Hobart and William Smith Colleges

Asian characters have been rather scarce in Francophone African films. And yet, echoing the increased visibility, in the media, of Chinese in Africa, contemporary West and Central African filmmakers are making East-Asian characters a recurrent figure. This paper explores these filmic inclusions that mirrors global patterns of migration and asks to what extent they seek to represent, challenge or foresee African changing ethnic landscapes.

Mandehandeha Mahita Raha: New Immigrant Destinations and Madagascar’s Pivot to China
12:00pm Wednesday, February 17, 2016 @ 206 Ingraham Hall
Laura M. Tilghman 
Assistant Professor of Anthropology
Plymouth State University

As immigration to Western countries becomes increasingly difficult, many people in Madagascar are switching their gaze to China for educational and economic opportunities. Preliminary findings and future directions for research with the Malagasy diaspora in Guangzhou, China will be presented. In particular, this presentation will explore the historical and cultural context of the transnational linkages between these two countries, and the strategies migrants use to adapt without a large community of compatriots upon whom they can rely.


China and Africa: An Evolving Relationship
4:00pm Thursday, March 3, 2016 @ 5246 Law School
David H. Shinn 
Former U.S. Ambassador to Ethiopia and Burkina Faso
Adjunct Professor, George Washington University

Since the beginning of the 21st century, there has been a sharp increase in interaction between China and the 54 countries of Africa. In 2009, for example, China became Africa’s largest trading partner, passing the United States. After discussing China’s interests in Africa, this presentation will look at the government-to-government, trade, investment, aid, education, media, and military/security ties between China and Africa. It will also identify the challenges and problems that China faces in Africa. During the question and answer period, Dr. Shinn will be happy to explain how this relationship impacts the United States and the role of additional emerging nations in Africa. The lecture is a result of a book he co-authored titled China and Africa: A Century of Engagement.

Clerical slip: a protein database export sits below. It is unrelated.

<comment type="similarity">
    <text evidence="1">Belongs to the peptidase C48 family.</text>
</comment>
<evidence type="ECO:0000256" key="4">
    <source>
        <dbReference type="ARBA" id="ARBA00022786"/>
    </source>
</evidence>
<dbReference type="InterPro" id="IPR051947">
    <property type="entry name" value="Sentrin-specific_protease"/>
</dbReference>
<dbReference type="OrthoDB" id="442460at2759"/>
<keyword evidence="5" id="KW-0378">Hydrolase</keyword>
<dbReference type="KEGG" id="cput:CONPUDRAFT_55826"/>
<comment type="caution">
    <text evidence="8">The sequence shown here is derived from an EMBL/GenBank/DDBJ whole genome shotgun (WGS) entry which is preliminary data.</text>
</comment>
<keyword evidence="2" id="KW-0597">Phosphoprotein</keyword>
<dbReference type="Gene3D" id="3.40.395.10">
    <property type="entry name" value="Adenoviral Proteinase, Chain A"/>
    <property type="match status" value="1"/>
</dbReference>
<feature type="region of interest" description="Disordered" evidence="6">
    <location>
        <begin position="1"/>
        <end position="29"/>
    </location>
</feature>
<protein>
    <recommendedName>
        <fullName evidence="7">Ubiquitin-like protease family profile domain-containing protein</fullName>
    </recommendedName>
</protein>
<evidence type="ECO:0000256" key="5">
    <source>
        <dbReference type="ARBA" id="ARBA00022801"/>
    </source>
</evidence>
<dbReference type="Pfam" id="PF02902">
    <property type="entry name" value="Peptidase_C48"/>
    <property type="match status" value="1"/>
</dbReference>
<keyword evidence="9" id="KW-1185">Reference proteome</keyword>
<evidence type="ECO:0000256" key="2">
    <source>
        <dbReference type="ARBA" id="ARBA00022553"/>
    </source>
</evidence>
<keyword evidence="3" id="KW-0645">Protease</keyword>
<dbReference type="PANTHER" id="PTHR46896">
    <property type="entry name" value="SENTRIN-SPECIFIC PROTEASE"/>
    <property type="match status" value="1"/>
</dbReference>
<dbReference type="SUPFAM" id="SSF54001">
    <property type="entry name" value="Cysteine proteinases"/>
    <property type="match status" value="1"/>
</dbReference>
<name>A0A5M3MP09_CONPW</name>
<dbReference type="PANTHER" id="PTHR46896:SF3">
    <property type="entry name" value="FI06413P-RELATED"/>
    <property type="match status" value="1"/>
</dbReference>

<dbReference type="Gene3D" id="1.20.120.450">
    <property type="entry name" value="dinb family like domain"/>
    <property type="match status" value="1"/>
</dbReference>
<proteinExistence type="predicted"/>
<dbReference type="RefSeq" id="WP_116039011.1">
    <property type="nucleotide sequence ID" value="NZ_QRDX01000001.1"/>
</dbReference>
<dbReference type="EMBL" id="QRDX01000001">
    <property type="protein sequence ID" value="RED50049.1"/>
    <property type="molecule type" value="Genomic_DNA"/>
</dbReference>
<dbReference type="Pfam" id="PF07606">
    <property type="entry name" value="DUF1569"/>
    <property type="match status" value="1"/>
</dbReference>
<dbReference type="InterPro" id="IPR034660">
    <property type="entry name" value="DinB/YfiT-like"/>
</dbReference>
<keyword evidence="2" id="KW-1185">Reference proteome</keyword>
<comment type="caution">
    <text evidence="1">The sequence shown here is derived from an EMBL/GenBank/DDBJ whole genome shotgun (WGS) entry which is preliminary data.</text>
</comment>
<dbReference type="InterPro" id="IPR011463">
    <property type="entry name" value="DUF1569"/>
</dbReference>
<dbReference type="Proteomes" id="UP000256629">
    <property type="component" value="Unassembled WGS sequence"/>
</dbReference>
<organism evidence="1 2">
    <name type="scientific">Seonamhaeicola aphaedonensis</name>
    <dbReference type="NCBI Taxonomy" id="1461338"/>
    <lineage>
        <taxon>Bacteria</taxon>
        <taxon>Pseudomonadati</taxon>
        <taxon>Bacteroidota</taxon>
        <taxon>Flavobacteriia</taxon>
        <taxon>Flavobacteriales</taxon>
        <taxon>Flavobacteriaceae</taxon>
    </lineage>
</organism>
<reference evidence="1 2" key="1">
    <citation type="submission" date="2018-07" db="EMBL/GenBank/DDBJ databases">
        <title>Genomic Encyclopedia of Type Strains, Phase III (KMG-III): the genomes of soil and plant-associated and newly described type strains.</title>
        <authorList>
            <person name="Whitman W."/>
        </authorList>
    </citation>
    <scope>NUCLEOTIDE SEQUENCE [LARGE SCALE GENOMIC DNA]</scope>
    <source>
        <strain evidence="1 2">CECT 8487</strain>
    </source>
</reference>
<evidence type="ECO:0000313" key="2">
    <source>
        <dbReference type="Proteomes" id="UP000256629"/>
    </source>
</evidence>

Chinese and Nigerian Textile Manufacture and Trade
12:00pm Wednesday, April 20, 2016 @ 206 Ingraham Hall
Elisha Renne 
Professor of Anthropology and African Studies
University of Michigan, Ann Arbor

The United Nigerian Textiles Limited (UNTL) mill—the largest in northern Nigeria— was established in Kaduna in 1964. UNTL, which represented a partnership between the Hong Kong-based CHA Group and the Nigerian Northern Regional Development Corporation, provided printed cotton textiles to Nigerian and other West African markets until the mill closed in 2007. Nonetheless, the CHA Group continues its involvement in textile manufacturing in Lagos and marketing through its brand of Da Viva® high-quality cotton textiles sold at authorized dealerships throughout Nigeria.

Will Africa Feed China?
6:00pm Thursday, April 28, 2016 @ 5246 The Law School
Deborah Bräutigam 
Director of International Development Program and China-Africa Research Initiative School of Advanced International Studies (SAIS), Johns Hopkins University